In the latest effects-heavy entertainment by Hancock director Peter Berg, a group of heroic U.S. Navy and Japanese-military officers team up to fight a race of marauding aliens, four of whose spaceships have crash-landed in the middle of the Pacific Ocean. Battleship? This thing should've been called KerPlunk.
Somewhat astonishingly, it could also be called an almost embarrassing amount of fun. When the project was first announced, it seemed too ludicrous to be believed: a big-screen "adaptation" of the popular board game, co-financed by the commercial-toy-slash-mindless-action-behemoth brain trust at Hasbro, and designed as Pearl Harbor with whirling metallic orbs in place of kamikaze aircraft. In a wonderful shock, though, Berg and company don't try to disguise or ignore Battleship's inherent ridiculousness. Instead, they embrace it, and with such confident, goofy-ass gusto that the results turn out to be pretty tough to resist. In the film's first few minutes, Taylor Kitsch - playing the ne'er-do-well brother of Alexander Skarsgård's Navy hotshot - attempts to woo a famished young woman by breaking into a convenience store and stealing a burrito. And while the terrifically timed slapstick that follows probably would've been hysterical even if the scene weren't scored to Henry Mancini's "Pink Panther Theme," I'm glad we'll never know for sure. Happily, from its gags to its portrayals to its whiz-bang set pieces, Battleship oftentimes doesn't have its tongue planted so much as grafted in its cheek.
Berg's movie is hardly seamless; despite the explosive mayhem, an extended assault sequence halfway through quashes the lighthearted mood for too long a time, and there's an unfortunate surfeit of maudlin excess, personified mostly by the film's morose, legless Army vet who re-discovers his worth during the alien insurrection. (Thankfully, though, this character is impressively played by Gregory D. Gadson, a nonprofessional actor - and a real-life veteran and double amputee - whose naturalistic fierceness makes up for the role's obviousness.) Yet Battleship is still a hoot. Fueled by a rock soundtrack that gives events just the right blend of cocksure, Top Gun-esque bravado and comedic too-much-ness, Berg's staging is nimble, the effects are strong and sometimes evocative, and the cast suggests that every single day on the set was a playful one. I had hoped that Kitsch and co-star Jesse Plemons would be as relaxed and confident here as they were working for Berg on TV's Friday Night Lights, and they are, but who could've guessed that pop star Rihanna (crooning a bit of "Sentimental Journey") and the famously dour Liam Neeson would be nearly as enjoyable?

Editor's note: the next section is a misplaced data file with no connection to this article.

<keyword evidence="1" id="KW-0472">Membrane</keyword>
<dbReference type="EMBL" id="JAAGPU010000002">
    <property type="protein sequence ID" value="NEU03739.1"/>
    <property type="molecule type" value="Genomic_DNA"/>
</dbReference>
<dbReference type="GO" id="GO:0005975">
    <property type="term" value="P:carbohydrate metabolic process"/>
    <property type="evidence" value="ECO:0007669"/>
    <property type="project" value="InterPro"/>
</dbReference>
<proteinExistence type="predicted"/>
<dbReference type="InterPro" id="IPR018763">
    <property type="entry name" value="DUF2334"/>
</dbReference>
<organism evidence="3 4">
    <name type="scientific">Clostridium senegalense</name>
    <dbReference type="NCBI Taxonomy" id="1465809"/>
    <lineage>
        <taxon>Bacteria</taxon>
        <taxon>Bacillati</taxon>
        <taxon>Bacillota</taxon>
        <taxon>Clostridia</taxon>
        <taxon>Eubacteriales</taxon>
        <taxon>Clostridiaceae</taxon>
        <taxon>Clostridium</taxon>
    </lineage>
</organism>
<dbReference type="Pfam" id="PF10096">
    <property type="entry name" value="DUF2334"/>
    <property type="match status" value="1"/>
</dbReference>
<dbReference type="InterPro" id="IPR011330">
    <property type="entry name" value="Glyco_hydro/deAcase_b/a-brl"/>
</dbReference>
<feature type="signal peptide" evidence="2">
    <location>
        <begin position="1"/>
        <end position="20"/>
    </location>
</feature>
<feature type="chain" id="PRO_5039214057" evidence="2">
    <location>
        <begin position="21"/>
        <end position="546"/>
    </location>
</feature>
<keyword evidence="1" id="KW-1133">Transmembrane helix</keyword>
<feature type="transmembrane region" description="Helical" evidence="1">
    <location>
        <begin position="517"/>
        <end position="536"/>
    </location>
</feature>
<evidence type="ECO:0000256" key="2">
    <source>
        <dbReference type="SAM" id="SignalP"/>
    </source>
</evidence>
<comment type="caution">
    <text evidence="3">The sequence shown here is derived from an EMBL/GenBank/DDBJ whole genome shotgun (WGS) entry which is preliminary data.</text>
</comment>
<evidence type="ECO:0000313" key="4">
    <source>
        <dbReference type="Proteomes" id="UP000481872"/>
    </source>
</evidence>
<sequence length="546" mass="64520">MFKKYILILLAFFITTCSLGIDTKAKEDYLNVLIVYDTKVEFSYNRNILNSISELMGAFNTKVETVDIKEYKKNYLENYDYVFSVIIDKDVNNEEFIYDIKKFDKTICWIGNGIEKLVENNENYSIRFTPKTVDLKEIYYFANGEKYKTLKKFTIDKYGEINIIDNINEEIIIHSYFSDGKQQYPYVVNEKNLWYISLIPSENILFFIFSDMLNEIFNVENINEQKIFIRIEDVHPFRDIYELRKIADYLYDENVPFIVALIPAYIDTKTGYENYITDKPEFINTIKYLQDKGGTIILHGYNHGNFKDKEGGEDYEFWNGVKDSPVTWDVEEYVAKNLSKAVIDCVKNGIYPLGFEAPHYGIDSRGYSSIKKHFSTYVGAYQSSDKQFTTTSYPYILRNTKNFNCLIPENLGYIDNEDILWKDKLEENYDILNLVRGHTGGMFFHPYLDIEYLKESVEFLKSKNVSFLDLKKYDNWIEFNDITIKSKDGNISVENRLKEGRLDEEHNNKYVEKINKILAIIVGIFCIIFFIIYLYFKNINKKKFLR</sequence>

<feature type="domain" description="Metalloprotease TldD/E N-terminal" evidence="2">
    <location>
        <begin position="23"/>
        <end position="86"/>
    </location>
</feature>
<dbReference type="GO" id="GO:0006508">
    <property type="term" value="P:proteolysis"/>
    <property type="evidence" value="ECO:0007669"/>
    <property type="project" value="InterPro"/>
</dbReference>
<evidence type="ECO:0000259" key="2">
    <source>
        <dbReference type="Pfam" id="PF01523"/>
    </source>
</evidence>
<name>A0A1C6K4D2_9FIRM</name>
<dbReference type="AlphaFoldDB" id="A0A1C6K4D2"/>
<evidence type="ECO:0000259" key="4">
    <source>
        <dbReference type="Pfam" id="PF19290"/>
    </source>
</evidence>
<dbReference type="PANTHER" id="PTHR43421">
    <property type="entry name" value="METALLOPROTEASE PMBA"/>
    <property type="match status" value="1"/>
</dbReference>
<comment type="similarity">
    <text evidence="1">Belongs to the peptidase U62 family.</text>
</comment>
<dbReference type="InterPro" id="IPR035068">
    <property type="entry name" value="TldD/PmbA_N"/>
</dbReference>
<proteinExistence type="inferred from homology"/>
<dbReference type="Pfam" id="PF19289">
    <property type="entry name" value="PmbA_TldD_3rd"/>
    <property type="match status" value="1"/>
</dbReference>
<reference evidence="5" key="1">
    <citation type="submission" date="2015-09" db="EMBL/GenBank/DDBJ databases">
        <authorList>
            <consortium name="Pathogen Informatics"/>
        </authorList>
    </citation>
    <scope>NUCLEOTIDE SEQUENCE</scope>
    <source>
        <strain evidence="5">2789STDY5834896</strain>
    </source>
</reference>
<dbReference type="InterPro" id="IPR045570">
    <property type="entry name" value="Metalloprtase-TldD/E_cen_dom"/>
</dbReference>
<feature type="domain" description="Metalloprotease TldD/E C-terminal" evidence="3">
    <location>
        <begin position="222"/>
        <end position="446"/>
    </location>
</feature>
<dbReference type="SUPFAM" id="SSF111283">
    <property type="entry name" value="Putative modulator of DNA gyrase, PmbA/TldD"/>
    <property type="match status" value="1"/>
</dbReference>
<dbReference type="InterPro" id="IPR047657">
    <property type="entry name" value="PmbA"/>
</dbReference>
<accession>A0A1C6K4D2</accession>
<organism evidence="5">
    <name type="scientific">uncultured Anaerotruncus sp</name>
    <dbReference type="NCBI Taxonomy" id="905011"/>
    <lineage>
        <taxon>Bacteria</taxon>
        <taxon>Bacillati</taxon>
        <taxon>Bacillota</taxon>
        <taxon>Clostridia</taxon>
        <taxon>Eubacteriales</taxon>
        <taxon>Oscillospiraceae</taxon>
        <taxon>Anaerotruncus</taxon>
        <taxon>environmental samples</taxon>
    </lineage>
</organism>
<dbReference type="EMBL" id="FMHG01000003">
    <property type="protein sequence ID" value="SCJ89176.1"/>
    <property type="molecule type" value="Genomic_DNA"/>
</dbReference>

Best of all, the film's clever ideas easily outnumber its bum ones, with screenwriters Jon and Erich Hoeber saving their smartest inspiration for last: the rousing, unexpectedly moving resurrection of the titular vessel, a ship that - like the beautifully weathered Navy officers who man her - hasn't seen combat in nearly 70 years. A high-tech summertime spectacle, Battleship concludes with a stirring ode to the effectiveness of low-tech, and in doing so, emerges as that most welcome kind of Hollywood blockbuster - a legitimately surprising one. Game on!
WHAT TO EXPECT WHEN YOU'RE EXPECTING
Actress Brooklyn Decker, who plays Taylor Kitch's beloved in Battleship, also shows up in director Kirk Jones' What to Expect When You're Expecting. Of course, most everyone does. A sprawling ensemble comedy that follows its characters through the joys and heartaches of parenthood, impending and otherwise, the movie is so relentlessly formulaic and forced and sitcom-y that I don't think I bought a single minute of it. Geniality and good humor, though, do count for a lot, and I at least left grateful for the time spent with Ben Falcone, Rob Huebel, Anna Kendrick, Jennifer Lopez, Wendi McLendon-Covey, Chris Rock, Rodrigo Santoro, Thomas Lennon, and Rebel Wilson, all of whom make the time spent with Cameron Diaz, Matthew Morrison, Dennis Quaid, and, you know, the film's script a lot easier to bear. Elizabeth Banks, meanwhile, is so fabulously funny and endearing as a type-A type unprepared for the physical discomforts of pregnancy that the rest of What to Expect ... could've easily been excised without anyone bitching about the resulting half-hour running length. Near the film's end, after her inspired comic anguish finally yields some exuberant joy, the continuously exceptional Banks says, "I finally found my glow!" Right. Like she's ever stopped glowing.
Since Sacha Baron Cohen's 2006 triumph as Borat, he and director Larry Charles have released a new, caricature-based slapstick every three years, with 2009's Brüno now leading to The Dictator. If their series' rate of declension is to be trusted, I am positively dreading 2015, because this unoriginal, depressingly mild, profoundly unfunny outing about a sadistic north-African despot who learns to love and thrive in New York suggests that the two probably need a lo-o-o-o-ong break from one another. With its thuddingly bad jokes made even worse by Charles' amateurish compositions and the cast's collective lack of invention (I'm not sure that Anna Faris, Ben Kingsley, and John C. Reilly have ever been less appealing), The Dictator may be worth a salute, but it's one you can deliver with only one finger.
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